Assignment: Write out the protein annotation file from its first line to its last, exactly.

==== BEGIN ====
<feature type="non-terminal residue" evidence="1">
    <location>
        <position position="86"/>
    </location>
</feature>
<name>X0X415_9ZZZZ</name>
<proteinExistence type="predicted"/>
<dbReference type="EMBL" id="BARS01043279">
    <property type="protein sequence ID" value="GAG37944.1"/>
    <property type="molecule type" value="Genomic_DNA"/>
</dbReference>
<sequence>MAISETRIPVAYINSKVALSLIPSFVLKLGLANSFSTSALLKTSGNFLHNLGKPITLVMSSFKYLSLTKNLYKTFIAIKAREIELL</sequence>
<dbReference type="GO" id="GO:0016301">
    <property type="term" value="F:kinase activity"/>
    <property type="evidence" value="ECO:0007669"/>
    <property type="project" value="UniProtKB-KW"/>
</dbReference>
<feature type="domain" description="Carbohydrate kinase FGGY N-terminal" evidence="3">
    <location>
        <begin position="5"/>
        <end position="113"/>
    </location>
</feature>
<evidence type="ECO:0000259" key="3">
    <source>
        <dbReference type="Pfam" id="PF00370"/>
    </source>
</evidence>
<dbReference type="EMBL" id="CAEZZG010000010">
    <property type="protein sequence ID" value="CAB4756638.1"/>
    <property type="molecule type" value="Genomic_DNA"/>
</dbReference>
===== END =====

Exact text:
<feature type="non-terminal residue" evidence="1">
    <location>
        <position position="86"/>
    </location>
</feature>
<name>X0X415_9ZZZZ</name>
<proteinExistence type="predicted"/>
<dbReference type="EMBL" id="BARS01043279">
    <property type="protein sequence ID" value="GAG37944.1"/>
    <property type="molecule type" value="Genomic_DNA"/>
</dbReference>
<sequence>MAISETRIPVAYINSKVALSLIPSFVLKLGLANSFSTSALLKTSGNFLHNLGKPITLVMSSFKYLSLTKNLYKTFIAIKAREIELL</sequence>
<dbReference type="GO" id="GO:0016301">
    <property type="term" value="F:kinase activity"/>
    <property type="evidence" value="ECO:0007669"/>
    <property type="project" value="UniProtKB-KW"/>
</dbReference>
<feature type="domain" description="Carbohydrate kinase FGGY N-terminal" evidence="3">
    <location>
        <begin position="5"/>
        <end position="113"/>
    </location>
</feature>
<evidence type="ECO:0000259" key="3">
    <source>
        <dbReference type="Pfam" id="PF00370"/>
    </source>
</evidence>
<dbReference type="EMBL" id="CAEZZG010000010">
    <property type="protein sequence ID" value="CAB4756638.1"/>
    <property type="molecule type" value="Genomic_DNA"/>
</dbReference>